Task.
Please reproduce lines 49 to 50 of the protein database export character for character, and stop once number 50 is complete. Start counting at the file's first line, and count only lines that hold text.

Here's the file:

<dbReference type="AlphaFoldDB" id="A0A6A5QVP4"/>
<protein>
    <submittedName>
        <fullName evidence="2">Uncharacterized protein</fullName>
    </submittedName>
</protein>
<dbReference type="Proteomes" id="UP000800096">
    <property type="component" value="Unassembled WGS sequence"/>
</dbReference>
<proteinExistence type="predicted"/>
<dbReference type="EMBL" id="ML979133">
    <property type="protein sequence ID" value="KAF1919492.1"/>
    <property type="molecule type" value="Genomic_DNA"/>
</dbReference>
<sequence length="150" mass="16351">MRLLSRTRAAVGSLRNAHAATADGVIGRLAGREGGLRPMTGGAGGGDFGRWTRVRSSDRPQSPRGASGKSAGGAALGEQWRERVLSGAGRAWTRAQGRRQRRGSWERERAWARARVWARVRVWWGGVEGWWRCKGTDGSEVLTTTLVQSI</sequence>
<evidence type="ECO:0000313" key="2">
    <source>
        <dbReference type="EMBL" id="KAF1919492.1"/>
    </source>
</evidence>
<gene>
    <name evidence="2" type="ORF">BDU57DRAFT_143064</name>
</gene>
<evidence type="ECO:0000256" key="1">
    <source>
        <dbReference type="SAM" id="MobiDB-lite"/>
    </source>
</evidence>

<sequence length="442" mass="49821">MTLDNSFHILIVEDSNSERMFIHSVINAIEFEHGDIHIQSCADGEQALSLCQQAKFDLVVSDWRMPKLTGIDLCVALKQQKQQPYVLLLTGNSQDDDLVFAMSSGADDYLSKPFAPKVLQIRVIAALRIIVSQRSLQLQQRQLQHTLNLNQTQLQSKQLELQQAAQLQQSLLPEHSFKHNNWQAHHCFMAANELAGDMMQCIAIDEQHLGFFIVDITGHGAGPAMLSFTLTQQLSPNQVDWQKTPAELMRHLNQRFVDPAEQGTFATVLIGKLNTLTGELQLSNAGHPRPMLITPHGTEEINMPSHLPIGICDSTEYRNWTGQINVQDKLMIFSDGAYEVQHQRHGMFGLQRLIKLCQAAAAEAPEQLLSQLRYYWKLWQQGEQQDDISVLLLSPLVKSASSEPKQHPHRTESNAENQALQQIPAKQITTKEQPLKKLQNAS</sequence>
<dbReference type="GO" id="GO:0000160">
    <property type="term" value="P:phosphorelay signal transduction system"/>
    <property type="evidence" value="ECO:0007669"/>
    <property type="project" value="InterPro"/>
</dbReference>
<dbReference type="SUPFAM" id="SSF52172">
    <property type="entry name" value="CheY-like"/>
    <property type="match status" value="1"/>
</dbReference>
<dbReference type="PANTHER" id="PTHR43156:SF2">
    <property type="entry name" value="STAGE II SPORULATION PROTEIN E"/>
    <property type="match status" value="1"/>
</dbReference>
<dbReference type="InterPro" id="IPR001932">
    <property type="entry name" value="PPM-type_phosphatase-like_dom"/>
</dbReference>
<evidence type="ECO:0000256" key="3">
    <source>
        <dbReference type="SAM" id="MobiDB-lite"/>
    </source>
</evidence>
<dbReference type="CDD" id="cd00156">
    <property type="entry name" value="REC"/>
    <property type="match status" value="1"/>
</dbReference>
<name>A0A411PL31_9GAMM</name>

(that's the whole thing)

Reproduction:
    </source>
</evidence>